INGUINAL HERNIAS: The most common abdominal wall hernias occur in the inguinal canal, an angulated channel that is formed when the muscles on the sides of the lower abdomen (groin area) open up so that the testicles (in males) can migrate outside into the scrotum. This leaves a partially open pathway through which structures that supply the testicle traverse the muscles to reach the testicle. These structures include the testicular artery and veins, the spermatic cord, some fatty tissue, and some nerves and muscle, which are commonly referred to as the “cord”. This leaves a potential weakness in the abdominal wall where inguinal hernias form – either at birth, or early or later in life. In females, there is a corresponding inguinal canal that contains the round ligament, which attaches on the outside to the pubic bone and inside to the uterus, as well as some fat, and nerves and muscle. The inguinal canal is present, but narrower in females – hence inguinal hernias are less common in women. Inguinal hernias can be classified as direct or indirect inguinal(medial or lateral), or femoral hernias, or by type number using the Gilbert Classification.
FEMORAL HERNIAS: Femoral hernias occur in the groin area through an opening between the abdomen and the thigh called the femoral canal. These hernias come out beside the femoral vessels – just medial to the femoral vein. They are more common in women, but can occur in men also. The opening is narrow, so anything that herniates through is more likely to get stuck or trapped outside (incarcerated), and then strangulated.
UMBILICAL HERNIAS: Umbilical hernias occur in the area around the “belly button” or navel. There is a natural opening through which the artery and vein that support the fetus through the umbilical cord and connect to the placenta of the mother during pregnancy come out. This opening usually seals off immediately after birth when the umbilical cord is clamped, but in some babies and children the opening remains and a hernia is present. As we get older, and the abdomen gets larger, particularly in overweight people or in females as a result of pregnancy, the small opening can get larger. This may lead to the development of a hernia defect which allows fat that is normally behind the muscle, to protrude through, creating the bulge or lump. Larger umbilical hernias with wider defects can have intestine coming through the opening as well.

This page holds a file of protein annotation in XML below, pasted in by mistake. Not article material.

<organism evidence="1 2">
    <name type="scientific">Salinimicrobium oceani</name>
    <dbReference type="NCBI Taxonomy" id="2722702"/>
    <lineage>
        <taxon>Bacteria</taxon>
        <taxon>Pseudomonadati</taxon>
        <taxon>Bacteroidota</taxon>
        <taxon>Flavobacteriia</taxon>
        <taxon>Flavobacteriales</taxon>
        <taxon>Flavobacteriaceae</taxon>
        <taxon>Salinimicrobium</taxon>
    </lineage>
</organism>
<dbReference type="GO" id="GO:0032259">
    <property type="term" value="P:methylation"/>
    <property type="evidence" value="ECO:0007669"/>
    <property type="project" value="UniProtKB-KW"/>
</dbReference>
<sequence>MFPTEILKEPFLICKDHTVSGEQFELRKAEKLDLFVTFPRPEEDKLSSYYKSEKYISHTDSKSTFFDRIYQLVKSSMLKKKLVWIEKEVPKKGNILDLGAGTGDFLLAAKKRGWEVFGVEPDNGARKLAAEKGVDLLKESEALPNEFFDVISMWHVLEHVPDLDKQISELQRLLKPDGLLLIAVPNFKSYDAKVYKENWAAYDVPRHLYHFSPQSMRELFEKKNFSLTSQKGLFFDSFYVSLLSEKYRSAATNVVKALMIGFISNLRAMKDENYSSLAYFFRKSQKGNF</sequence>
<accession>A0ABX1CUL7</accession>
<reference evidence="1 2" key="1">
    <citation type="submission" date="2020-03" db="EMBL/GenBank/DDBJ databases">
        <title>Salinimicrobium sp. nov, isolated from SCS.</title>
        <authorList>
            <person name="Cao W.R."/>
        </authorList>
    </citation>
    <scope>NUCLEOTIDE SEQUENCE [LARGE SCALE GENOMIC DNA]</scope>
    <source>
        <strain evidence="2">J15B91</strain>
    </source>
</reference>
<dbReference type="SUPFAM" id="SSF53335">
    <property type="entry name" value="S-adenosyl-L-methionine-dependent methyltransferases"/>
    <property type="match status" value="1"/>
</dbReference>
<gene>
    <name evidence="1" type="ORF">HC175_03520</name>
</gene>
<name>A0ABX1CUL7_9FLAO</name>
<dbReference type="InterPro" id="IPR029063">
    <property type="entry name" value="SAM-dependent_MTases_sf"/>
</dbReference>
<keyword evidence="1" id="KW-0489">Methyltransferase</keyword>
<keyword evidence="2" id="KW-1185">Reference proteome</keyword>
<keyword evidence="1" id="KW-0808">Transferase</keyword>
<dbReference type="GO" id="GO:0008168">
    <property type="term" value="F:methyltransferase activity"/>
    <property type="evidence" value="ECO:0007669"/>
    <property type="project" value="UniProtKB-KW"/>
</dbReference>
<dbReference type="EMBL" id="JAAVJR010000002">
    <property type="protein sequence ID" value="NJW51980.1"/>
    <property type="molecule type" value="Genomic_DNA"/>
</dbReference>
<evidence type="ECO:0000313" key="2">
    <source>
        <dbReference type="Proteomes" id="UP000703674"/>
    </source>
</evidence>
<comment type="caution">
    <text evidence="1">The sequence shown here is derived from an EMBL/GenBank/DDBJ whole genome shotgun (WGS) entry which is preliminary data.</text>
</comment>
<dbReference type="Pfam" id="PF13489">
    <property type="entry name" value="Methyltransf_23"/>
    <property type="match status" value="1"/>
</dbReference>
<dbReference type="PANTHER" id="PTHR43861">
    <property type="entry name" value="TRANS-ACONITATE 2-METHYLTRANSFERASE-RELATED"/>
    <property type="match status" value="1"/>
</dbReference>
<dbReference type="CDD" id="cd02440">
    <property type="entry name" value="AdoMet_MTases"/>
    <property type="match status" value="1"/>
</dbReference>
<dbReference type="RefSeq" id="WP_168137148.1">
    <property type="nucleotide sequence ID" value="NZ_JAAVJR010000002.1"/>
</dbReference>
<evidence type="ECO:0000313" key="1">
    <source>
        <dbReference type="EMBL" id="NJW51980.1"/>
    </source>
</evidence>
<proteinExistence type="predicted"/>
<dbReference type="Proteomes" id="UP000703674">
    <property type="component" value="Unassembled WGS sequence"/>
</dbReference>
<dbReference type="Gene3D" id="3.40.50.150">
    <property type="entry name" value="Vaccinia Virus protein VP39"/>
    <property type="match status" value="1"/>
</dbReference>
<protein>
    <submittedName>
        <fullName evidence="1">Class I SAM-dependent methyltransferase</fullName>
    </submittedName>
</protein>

VENTRAL HERNIAS: Ventral hernias are located in other areas of the abdominal wall other than the groin or umbilicus. Typically, they occur in the midline above umbilicus (epigastric hernias), and rarely on the outside of the rectus muscles just below the umbilicus (Spigelian Hernias).
EPIGASTRIC HERNIAS: Most epigastric hernias are in the mid-line between the umbilicus and the xiphoid – the bottom of the sternum. Usually they contain fat, but they can get large and often get incarcerated, especially when the defect is small so the contents get stuck. Larger defects will sometimes allow intestines to come out, making them more dangerous if they get incarcerated and strangulated. Epigastric hernias just above the umbilicus are often found by chance when umbilical hernias are being repaired.
SPIGELIAN HERNIAS: Spigelian hernias occur in the oblique or lateral muscles, often at the outside edge of the rectus muscle where the oblique muscles meet the rectus muscles. They are more common in women. Some Spigelian hernias will not come all the way through all three abdominal wall muscles – they may push the outer muscle (external oblique) outward instead of going through it – this makes it harder to feel the hernia on physical examination, so the diagnosis can be more difficult. Spigelian hernias can contain fat or intestines.
INCISIONAL HERNIAS: Incisional hernias occur in previous abdominal incisions. These can occur anywhere in the abdominal wall. They can be small or can grow to be very large or massive. Patients who have had infections or other complications after previous surgery, or have had multiple procedures, or are overweight, are more likely to develop incisional hernias. Many incisional hernias have more than one defect. Sometimes there are multiple defects which may need to be repaired at the same time. Incisional hernias may have intestine in the contents, which can have adhesions or scarring, and cause intestinal obstruction (blockage), making them more likely to cause problems and need surgery.